as we drove home from hiking we contemplated what we might do for the rest of the saturday. it was wide open and we had vowed to hold it as our own. we needed this day on the trail, this time outside, this time together sans angsts. we ran ideas in littlebabyscion.
revisiting frugality is not unfamiliar for us. it is, in fact, much more familiar than extravagance. and so, it is much easier for us to be prudent and thrifty when considering the ‘what’s next’ category. off-trail, our legs were tired from hiking in snow and, though refreshed, we were a little weary from being out in the windy cold.
we considered our options. what to do with the rest of saturday. it was getting later.
back home, we made a little charcuterie board, poured a little wine. we decided to stay home – with our happy dogga. we talked about our trail covered in snow, we read a book together, we played one of favorite cds. kind of a gentle end to our day.
i scrolled through my photo stream then reached out to d with my phone, pulling up one the photographs i’ve taken on the trail we love – this photo of stunning blooms of wildflowers in the winter forest – and said, “pretend i’m giving these to you.”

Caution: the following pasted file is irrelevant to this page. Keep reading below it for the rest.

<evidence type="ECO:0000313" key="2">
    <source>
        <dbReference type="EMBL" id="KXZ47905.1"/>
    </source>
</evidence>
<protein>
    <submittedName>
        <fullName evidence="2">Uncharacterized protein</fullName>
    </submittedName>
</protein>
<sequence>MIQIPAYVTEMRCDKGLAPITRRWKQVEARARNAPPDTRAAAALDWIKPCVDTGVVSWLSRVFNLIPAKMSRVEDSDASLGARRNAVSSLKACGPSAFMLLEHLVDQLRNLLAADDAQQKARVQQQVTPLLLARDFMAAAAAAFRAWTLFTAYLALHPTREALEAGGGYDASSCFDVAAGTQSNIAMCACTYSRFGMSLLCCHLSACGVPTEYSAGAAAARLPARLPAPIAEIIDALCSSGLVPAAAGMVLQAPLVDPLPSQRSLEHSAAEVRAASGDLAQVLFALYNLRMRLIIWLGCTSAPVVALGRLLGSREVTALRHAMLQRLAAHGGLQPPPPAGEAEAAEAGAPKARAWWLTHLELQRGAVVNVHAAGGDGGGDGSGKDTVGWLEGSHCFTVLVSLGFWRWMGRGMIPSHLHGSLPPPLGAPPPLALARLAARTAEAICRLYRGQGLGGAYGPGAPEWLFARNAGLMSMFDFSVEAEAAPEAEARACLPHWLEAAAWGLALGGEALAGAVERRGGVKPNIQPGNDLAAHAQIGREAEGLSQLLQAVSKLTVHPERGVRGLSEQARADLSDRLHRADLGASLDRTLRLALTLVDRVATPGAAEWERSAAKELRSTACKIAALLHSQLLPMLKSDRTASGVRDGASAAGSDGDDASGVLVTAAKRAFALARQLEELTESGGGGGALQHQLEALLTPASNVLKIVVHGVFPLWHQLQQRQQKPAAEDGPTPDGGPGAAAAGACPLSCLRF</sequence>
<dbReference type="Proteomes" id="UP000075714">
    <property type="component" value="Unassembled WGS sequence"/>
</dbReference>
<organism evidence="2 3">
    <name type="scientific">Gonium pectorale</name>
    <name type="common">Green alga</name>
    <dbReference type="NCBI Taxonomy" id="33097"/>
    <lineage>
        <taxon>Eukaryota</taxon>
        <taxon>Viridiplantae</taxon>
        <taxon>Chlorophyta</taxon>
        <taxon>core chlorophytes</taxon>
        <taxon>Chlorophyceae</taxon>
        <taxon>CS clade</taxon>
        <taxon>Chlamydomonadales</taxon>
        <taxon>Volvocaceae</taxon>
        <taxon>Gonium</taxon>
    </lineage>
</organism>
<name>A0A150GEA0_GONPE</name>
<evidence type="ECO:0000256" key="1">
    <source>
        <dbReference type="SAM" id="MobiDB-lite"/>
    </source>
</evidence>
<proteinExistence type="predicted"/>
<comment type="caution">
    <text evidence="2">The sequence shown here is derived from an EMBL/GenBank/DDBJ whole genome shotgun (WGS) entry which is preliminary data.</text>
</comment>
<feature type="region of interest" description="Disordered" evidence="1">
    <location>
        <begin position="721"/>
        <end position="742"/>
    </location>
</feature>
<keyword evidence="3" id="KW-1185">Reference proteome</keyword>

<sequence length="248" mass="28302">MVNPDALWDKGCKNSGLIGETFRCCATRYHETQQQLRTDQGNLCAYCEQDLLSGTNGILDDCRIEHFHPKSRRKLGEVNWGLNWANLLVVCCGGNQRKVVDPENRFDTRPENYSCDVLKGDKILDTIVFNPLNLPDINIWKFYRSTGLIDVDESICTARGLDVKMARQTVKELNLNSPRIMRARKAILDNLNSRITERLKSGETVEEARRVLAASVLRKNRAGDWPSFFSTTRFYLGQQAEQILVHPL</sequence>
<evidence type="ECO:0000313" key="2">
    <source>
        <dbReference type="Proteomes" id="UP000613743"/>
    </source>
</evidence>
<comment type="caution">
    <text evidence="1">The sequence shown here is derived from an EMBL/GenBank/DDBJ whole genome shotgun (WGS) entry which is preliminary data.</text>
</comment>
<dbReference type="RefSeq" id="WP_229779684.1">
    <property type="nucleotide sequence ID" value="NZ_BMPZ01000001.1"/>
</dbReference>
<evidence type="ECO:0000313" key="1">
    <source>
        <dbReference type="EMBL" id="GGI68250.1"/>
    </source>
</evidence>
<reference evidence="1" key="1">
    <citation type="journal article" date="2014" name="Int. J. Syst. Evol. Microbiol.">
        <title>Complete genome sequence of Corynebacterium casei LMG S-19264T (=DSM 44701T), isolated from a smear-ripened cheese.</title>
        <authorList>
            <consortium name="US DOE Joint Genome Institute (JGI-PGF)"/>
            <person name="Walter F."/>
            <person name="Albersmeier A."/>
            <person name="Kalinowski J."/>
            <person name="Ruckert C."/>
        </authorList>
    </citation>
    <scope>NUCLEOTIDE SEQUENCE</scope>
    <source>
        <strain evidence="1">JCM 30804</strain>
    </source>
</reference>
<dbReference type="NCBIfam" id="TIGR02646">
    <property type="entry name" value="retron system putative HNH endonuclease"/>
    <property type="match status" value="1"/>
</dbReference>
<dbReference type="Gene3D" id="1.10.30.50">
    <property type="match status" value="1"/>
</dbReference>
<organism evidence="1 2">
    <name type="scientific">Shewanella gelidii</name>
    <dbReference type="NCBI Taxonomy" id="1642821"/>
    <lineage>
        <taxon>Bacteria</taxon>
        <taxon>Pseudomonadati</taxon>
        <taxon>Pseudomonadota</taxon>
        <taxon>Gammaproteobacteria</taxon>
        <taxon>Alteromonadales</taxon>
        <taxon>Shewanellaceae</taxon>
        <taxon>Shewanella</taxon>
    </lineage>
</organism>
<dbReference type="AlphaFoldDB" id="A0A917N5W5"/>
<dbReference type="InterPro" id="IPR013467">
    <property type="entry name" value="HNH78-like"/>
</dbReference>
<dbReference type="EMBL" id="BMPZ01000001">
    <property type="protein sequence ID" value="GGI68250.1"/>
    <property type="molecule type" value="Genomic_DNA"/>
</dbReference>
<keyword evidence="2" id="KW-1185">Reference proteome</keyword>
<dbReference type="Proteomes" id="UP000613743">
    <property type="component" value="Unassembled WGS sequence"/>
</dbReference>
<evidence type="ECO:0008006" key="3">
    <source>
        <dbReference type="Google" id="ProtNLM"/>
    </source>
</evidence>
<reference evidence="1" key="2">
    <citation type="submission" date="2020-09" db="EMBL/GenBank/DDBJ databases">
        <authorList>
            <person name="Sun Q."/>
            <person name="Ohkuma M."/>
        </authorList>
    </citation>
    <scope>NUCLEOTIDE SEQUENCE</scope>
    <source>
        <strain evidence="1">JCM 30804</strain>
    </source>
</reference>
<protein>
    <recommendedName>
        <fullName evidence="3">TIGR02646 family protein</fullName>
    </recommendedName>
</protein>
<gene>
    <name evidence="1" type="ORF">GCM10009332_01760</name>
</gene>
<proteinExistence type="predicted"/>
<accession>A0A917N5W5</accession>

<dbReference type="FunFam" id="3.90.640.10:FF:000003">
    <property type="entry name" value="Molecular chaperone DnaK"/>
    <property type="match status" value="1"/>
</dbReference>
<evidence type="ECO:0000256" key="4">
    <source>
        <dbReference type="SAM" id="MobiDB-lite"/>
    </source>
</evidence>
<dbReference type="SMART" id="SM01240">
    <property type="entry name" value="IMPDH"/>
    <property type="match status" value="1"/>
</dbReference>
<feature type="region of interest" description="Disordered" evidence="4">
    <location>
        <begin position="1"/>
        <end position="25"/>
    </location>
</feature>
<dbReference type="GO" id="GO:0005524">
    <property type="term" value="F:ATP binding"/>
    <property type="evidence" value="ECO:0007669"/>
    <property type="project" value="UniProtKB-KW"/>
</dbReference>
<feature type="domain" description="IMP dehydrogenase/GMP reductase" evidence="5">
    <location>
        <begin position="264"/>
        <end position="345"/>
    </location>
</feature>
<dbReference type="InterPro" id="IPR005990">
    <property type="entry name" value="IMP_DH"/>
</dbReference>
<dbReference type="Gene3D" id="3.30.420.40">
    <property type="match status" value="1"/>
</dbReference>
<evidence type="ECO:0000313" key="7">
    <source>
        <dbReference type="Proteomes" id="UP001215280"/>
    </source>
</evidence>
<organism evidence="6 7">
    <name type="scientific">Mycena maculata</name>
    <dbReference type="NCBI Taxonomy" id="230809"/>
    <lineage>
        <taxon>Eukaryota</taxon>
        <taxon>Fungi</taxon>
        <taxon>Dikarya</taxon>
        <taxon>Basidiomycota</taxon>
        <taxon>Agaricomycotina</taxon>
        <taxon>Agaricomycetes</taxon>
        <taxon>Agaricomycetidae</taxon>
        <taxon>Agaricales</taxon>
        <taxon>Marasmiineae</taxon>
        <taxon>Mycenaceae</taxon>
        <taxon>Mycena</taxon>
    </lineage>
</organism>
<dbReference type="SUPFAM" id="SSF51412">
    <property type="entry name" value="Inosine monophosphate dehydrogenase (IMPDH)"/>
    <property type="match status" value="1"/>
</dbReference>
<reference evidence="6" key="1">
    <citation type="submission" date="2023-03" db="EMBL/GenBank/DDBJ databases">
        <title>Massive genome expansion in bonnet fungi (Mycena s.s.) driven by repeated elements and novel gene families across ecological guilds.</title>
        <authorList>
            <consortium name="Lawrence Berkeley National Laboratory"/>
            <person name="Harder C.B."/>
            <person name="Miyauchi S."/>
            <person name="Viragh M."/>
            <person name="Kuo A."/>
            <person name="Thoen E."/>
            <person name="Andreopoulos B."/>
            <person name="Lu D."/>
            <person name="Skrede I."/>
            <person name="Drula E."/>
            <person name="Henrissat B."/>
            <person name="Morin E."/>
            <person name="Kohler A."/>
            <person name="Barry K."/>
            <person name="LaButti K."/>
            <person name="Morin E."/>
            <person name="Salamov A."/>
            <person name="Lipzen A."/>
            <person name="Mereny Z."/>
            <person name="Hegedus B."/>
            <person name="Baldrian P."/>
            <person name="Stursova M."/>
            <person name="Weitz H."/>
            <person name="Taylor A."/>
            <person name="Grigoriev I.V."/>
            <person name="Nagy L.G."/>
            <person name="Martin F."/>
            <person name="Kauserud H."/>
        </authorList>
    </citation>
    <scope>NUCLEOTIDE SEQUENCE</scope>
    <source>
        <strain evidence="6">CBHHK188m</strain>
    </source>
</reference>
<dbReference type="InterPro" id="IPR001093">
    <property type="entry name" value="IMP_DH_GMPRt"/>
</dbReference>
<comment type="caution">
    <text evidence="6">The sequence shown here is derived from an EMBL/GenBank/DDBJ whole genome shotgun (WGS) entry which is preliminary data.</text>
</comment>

i’ve noticed lately that my eyes look a lot like my poppo’s.
the music and lyrics of jon mohr and john mays come to mind:
“oh maybe when we realize how much there is to share we’ll find too much in common to pretend it isn’t there
love in any language straight from the heart pulls us all together never apart and once we learn to speak it all the world will hear love in any language fluently spoken here“
lisa signed the song as the youth choir sang it on the stage in florida. i carried the song from youth choir to youth choir, its lyrics positive and the song always a director’s success.
d’s ceiling-fan-poppo-chain-bracelet broke and we had to replace it. we both wear these bracelets 24/7 so we have stand-by ceiling fan pullchain to wrap around our wrists should we have a break or a loss. we know my dad is heartwarmed – somewhere – as we hold onto him and the simple way he loved his family – via lightweight metal chain.
after i wrapped d’s wrist a couple times and secured it with the ball chain connector clasps, i tossed the remaining piece onto the counter to put into a tiny special box that is heaven for beaded chain.
i walked past and looked down.
there on the counter it had formed a heart.
my poppo grinned.
love…straight from the heart…pulls us all together…never apart.
i wish – every day – that my sweet momma and poppo were still here. that we could coffeesit with them, make them great soups for lunch, spoil them for dinner. that we could take them apple-picking and introduce my dad to a new scotch or two he hadn’t tried yet. that we could maybe adventure a little or just be quiet and listen to their old stories. i wish.
the thing i know, though, is that they would be beside themselves in this circus of a country we now have. it would make both of them irate to watch the vitriol being tossed about, the divisiveness that is being fed by rabid spewers, the lack of transparency, the lies. my daddy-o would have a few choice words to describe these folks and they wouldn’t be pretty.